The Commandments of the Masak are still enforced here, but there are some variations, such as nonbelievers being allowed to mix with believers of the True Path. Weapons beside personal daggers are not allowed to be carried in Krostenburg, but weapons are not confiscated. The worship of other gods is permitted, but not in the open. All ceremonies must be conducted within one of the public shrines provided for the public.
When you enter Dimre, and again when you enter Krostenburg, you are given a list of the laws that must be followed and obeyed along with pamphlets about the glory of Pholtus and the wonders of the True Path. Anyone that breaks these laws is subject to the punishments as outlined in the pages of the Commandments of the Masak. This even includes the Iuzian emissary Quarzknot and his contingent of troops.
Just outside the walls of Krostenburg is a camp where the contingent of Iuzian troops agreed upon in the nonaggression treaty stay. They are not allowed out of their camp, and all of their provisions are provided for them. While his troops are stationed outside of Krostenburg, Emissary Quarzknot, and his sixteen half-ogre body-guards, have rooms in the holiest place in Dimre, the Alabaster halls of the Masak in Falscheit.
The presence of Iuzian troops caused quite an uproar when the general populace of Krostenburg was informed about it. The uproar died quickly after a dozen of the Iuzians were burned alive for break the Commandments of the Masak without retaliation. The Iuzian troops even learned quickly what not to do for fear of the penalties of breaking specific laws.
The Commandments of the Masak
The Masak, as the main temple and center of administration for the theocracy is called, was erected in 350 CY by order of the then High Canon Sagmered. The structure is massive, and simple in design while also doubling as a fortress in Falscheit. In addition to building a new temple, the laws of the True Path were codified into a single tome called, the Commandments of the Masak, and distributed throughout Dimre. The laws and rules of the religion were well known to the priests of the faith, but this was the first time that they were made available to all citizens of Dimre.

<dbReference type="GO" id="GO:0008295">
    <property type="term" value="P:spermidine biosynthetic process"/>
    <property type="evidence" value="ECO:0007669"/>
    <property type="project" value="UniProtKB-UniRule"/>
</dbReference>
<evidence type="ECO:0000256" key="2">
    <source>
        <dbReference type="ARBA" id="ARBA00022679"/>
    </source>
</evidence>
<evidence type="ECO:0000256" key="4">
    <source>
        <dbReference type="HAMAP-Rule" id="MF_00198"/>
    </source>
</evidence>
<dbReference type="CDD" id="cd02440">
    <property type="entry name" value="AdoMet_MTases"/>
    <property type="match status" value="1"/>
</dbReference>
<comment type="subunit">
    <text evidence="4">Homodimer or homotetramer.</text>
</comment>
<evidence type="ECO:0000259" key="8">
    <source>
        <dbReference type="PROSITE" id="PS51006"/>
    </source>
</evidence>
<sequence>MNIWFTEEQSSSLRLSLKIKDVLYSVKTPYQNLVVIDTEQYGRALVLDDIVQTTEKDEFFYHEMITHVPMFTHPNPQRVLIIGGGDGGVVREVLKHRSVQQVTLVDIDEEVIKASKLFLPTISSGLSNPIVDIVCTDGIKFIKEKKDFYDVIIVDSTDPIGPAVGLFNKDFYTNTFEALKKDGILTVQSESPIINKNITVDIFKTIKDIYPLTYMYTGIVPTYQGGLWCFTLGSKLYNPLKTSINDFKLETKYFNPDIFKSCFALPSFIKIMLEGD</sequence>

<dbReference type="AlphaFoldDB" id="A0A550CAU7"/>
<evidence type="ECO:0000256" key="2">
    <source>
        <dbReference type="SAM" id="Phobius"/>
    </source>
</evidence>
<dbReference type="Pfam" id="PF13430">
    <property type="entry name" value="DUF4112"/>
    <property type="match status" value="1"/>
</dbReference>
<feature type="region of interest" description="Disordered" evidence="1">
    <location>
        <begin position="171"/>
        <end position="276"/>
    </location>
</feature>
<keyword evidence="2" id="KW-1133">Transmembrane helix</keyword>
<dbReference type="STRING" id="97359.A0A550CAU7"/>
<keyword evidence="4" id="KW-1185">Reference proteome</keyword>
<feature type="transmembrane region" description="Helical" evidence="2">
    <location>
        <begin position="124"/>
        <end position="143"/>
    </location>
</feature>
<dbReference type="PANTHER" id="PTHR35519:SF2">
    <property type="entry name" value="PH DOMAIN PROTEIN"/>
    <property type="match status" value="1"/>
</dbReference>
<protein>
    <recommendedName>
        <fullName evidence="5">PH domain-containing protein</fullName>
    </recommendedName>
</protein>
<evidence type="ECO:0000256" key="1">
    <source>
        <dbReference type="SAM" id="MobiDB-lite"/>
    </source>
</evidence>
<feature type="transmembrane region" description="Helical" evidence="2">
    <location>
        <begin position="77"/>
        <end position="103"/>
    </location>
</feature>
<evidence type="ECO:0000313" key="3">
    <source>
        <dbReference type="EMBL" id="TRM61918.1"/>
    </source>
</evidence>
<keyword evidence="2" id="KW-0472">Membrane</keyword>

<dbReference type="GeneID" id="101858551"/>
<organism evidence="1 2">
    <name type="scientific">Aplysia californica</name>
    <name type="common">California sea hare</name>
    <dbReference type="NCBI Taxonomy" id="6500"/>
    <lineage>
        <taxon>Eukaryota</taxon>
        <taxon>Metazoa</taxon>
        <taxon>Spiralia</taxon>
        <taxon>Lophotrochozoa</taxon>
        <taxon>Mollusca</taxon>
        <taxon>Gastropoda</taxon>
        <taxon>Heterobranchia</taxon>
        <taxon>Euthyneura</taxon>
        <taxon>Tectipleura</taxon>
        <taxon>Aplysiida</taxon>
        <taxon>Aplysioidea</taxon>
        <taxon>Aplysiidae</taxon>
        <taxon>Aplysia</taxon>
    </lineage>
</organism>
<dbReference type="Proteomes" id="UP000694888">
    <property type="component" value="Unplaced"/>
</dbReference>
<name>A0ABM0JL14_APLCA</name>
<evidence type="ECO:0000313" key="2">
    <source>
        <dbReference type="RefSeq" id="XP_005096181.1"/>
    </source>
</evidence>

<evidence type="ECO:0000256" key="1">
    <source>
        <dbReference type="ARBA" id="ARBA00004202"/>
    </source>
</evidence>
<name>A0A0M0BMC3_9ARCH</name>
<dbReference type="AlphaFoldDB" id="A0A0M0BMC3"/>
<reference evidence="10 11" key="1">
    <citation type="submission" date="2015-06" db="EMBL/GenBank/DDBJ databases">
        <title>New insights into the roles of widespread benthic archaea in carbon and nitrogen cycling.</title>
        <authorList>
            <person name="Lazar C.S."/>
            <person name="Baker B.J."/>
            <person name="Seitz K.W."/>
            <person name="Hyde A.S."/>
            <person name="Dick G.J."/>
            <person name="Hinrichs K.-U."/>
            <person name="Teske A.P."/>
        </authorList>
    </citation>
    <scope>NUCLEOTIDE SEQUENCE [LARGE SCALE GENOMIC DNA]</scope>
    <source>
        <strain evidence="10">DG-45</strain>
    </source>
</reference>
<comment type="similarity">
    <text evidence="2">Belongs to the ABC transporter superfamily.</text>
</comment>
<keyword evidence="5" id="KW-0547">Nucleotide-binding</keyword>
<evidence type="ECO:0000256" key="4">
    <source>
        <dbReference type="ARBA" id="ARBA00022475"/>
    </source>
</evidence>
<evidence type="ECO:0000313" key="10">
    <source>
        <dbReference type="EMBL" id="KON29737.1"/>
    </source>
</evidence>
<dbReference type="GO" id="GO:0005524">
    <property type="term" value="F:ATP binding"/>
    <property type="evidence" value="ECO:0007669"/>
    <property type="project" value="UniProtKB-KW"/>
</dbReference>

The Commandments are firm but surprisingly fair. Most punishments for breaking these laws are fines and short term forced labor for the theocracy. However, some crimes are considered crimes against the state, or treason, which has only one punishment, being burned alive. Below is a list of treasonous crimes within Dimre.
There are exceptions to all the Commandments of the Masak, but these exceptions can only be given by word of a Canon member of the Council of Masak. The Council of Masak is the ruling body of Dimre after the High Canon. An example of a standing exception is regarding the Militia of Dimre having the right to bear arms and use them against anyone in defense of the theocracy.
The Church and its Hierarchy in Dimre
Dimre is a theocracy and ruled by the head of the church of the True Path, the High Canon. Directly below the High Canon is the Council of Masak, a body of nine priests with the rank of Canon. Below them, are the priests that run most of the day to day business of the theocracy, the Rectors and the Curates. Each settlement of more than 50 citizens will have a Curate that lives among them. Larger villages and towns will have a Rector and two to three Curates. Krostenburg has it's own Canon, the Canon of Krostenburg, The city also has two dozen Rectors and fifty Curates under his command. Falscheit being the capital, and the home of the Masak has a constantly fluctuating and a large number of Rectors and Curates.
To become a priest requires one year of indoctrination into the faith. Rectors are chosen from among the Curates after at least four years of service. Canons are elected by the Council of Masak when a position opens and is approved by the High Canon. The position of High Canon is elected by the Council of Masak from among its own members.
Customs of the True Path mirror those customs found in the Theocracy of the Pale, except the dress of the priests who wear contrasting white and black robes as a symbol of their acceptance of all peoples and races so long as they follow the True Path.
While the priests are taught the use of weapons and armor, the bulk of the priests that serve the Masak are acolytes and have little or no ability to cast divine magic. The ability to cast and work divine magic is a requirement to advance to Rector's status.
The military arm of the church is the Templars of Dimre. Members of the order are chosen from the ranks of the Curates that show promises. They are trained for one year, at which time they undergo a series of tests that they must pass to be taken into the order. Those who do not pass return to being a Curate of the faith. Members of the order are not required to be able to work divine magic. The order generally has anywhere from one to two hundred members, but there is no set number that the order is required to have.